5,6 Filed Papers: Claim, Answer
This is an application by counsel of record for the claimant to be relieved
pursuant to Civil Practice Law and Rules §321(b). As had been directed in
the Order to Show Cause, the papers were served upon the claimant, and upon the
Attorney General’s Office. The filed claim alleges, among other things,
that claimant fell and suffered injury in the Green Haven Correctional Facility
recreational yard due to defendant’s negligence on July 12, 2003,
exacerbating a previous injury, and thereafter did not receive adequate medical
Civil Practice Law and Rules §321(b)(2) provides that an attorney’s
application to withdraw from representing a client requires a “motion on
such notice to the client of the withdrawing attorney . . . as the court may
direct.” See also
There must be a showing of
good cause and reasonable notice before an attorney will be permitted to
terminate the attorney/client relationship. See e.g. J.M. Heinike
Assocs. v Liberty Natl. Bank
, 142 AD2d 929 (4th Dept 1988). What
constitutes good cause is not an objective determination, but rather lies within
the sound discretion of the trial court. See e.g. People v
, 107 Misc 2d 155 (Sup Ct, NY Co 1980). By way of example, it may
include irreconcilable differences between the attorney and the client with
respect to the proper course to be pursued in litigation, a failure to cooperate
and a “. . . failure to remain in contact with the . . . law firm or to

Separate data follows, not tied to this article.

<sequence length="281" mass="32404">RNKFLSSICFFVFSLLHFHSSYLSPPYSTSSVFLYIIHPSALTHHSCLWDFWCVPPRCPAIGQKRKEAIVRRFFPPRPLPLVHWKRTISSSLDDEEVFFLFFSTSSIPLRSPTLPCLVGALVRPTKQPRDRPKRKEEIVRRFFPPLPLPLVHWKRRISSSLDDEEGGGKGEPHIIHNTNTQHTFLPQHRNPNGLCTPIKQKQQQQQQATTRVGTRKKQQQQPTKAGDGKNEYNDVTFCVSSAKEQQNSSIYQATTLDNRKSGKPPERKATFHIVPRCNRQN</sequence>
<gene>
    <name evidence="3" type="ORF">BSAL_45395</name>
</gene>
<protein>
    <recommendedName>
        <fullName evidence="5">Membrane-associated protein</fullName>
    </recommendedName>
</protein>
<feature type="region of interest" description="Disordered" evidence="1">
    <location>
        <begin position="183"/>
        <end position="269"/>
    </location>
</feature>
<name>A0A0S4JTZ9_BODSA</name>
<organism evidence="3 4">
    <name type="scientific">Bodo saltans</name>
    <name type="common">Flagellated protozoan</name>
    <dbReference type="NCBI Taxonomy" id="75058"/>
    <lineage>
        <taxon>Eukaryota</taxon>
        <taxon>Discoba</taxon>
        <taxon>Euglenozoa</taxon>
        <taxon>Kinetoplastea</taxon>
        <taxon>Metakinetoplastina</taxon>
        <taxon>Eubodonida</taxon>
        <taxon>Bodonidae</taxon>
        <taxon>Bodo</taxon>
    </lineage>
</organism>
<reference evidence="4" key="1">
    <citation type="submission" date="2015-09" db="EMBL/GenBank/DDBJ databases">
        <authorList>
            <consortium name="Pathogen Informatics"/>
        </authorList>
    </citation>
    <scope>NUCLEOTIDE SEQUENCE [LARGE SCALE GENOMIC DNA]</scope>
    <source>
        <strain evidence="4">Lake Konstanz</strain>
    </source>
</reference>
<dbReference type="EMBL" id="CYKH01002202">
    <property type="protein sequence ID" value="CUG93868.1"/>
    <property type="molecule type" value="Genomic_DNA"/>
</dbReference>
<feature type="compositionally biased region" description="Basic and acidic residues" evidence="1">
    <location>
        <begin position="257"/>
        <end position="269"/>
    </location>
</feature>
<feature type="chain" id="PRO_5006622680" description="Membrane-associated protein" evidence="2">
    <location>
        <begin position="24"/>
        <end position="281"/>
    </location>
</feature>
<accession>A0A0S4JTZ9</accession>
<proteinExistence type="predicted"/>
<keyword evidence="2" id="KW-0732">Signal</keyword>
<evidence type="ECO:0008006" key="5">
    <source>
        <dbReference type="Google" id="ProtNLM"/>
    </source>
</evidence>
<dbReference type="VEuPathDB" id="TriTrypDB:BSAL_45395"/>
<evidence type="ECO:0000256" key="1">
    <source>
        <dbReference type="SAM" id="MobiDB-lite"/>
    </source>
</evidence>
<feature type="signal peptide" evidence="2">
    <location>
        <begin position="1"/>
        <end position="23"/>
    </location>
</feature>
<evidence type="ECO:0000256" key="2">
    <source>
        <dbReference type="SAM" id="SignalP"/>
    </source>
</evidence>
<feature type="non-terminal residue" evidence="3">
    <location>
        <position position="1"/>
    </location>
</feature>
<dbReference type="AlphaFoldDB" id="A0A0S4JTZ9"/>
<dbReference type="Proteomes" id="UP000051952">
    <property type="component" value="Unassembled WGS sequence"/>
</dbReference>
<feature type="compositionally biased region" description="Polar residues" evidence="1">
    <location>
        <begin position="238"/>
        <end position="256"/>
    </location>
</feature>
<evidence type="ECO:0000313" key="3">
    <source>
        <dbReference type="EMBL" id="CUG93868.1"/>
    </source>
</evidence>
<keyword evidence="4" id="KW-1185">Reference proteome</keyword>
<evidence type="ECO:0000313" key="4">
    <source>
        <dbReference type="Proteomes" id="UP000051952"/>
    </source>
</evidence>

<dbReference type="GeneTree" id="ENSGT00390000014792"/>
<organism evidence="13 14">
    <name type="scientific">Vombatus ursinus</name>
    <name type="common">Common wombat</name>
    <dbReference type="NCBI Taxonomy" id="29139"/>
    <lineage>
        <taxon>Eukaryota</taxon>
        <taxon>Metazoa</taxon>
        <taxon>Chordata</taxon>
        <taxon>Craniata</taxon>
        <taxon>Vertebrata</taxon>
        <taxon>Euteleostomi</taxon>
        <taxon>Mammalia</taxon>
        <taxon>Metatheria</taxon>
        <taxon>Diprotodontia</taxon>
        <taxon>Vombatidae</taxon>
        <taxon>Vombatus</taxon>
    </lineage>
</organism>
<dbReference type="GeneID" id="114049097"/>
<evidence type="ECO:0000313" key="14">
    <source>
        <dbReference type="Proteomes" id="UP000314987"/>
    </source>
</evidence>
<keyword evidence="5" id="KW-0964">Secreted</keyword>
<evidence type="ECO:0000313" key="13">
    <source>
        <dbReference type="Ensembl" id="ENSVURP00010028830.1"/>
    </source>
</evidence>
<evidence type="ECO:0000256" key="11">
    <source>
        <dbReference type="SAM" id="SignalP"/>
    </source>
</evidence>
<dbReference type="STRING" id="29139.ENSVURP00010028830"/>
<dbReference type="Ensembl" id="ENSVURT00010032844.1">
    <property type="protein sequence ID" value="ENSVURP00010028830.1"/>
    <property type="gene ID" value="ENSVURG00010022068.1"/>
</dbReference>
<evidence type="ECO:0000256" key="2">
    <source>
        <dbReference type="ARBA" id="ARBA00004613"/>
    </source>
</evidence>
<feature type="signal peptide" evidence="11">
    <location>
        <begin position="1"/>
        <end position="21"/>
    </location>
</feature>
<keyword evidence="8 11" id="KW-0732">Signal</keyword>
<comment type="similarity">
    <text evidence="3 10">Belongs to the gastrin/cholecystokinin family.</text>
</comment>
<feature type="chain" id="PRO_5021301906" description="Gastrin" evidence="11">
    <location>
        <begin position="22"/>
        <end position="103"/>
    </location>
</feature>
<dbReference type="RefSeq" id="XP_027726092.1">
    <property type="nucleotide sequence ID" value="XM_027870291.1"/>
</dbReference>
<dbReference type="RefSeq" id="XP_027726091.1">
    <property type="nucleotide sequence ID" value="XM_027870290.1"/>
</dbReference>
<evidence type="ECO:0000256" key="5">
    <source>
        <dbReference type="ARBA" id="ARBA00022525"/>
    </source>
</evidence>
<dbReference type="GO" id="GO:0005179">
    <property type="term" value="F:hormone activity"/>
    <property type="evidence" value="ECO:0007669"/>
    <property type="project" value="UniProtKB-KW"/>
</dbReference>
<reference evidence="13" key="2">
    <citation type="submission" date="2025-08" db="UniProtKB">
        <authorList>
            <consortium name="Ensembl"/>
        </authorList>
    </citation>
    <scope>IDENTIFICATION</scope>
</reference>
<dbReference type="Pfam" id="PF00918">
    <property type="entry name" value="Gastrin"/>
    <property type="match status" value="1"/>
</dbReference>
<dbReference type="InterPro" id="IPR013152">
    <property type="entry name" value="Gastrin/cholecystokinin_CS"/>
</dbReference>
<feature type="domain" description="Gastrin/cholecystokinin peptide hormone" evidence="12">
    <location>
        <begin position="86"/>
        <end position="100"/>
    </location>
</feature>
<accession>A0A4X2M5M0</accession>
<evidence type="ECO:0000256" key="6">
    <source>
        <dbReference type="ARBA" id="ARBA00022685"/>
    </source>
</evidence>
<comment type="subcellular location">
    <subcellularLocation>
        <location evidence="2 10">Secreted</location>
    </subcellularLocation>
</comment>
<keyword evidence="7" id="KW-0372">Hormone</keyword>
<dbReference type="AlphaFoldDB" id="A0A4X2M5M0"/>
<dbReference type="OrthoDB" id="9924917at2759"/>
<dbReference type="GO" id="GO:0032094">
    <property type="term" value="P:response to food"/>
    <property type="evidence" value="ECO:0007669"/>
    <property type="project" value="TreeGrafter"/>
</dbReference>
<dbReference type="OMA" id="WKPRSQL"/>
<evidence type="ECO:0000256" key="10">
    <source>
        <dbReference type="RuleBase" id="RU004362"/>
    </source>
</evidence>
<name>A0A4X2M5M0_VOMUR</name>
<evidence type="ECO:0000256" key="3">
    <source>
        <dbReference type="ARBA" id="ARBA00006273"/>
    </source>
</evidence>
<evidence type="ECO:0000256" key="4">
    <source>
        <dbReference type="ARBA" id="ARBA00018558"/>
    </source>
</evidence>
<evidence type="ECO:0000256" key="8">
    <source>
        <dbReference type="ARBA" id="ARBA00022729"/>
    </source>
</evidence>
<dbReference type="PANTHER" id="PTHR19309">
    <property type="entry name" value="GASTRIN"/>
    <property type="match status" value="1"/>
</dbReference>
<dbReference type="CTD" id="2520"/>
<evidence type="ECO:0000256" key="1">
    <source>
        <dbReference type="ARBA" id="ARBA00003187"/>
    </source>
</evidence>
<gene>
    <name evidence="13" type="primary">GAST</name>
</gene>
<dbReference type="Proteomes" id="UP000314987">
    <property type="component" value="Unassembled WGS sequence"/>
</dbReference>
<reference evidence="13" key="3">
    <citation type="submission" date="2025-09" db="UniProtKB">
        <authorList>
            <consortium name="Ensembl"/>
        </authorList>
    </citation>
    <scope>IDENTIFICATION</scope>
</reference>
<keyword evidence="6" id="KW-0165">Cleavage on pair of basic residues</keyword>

respond to any of its correspondence . . . (citations
).” Tartaglione v Tiffany
, 280 AD2d 543 (2d Dept
2001); see also Walker v Mount Vernon Hospital
, 5 AD3d 590 (2d
Dept 2004); Winters v Rise Steel Erection Corp
., 231 AD2d 626 (2d Dept
1996). Counsel should “demonstrate that ‘the relationship between .
. . [the clients] and [their] attorney ha[s] deteriorated to the point where
further representation [is] inappropriate’. . . (citations
).” Lake v M.P.C. Trucking
, 279 AD2d 813 (3d Dept 2001).
Jake Harper, Counsel for Claimant, asks to be relieved from representation of
Mr. Eldridge based upon what appears to have become a somewhat adversarial
relationship. Agreeing to represent the claimant after claimant had been
proceeding pro se for some time, and after the matter had been scheduled
for trial, Mr. Harper indicates that from the outset he advised Mr. Eldridge
that as a busy sole practitioner he “. . . would not have the time to
draft regular and frequent correspondence to keep him advised of non-essential
elements of the lawsuit’s progress.” [Affirmation by Counsel,
¶1]. They met at the correctional facility on July 10, 2007, and counsel
filed a Notice of Appearance on July 12, 2007.
Thereafter, counsel secured a discovery schedule with opposing counsel,
memorialized in a preliminary conference order “so ordered” by the
court on August 27, 2007, obtained discovery - including records from the
correctional facility - and served appropriate demands upon opposing counsel.
The preliminary conference order provided that all discovery was to be completed
by June 30, 2008, and that a note of issue and certificate of readiness for
trial be filed by August 1, 2008.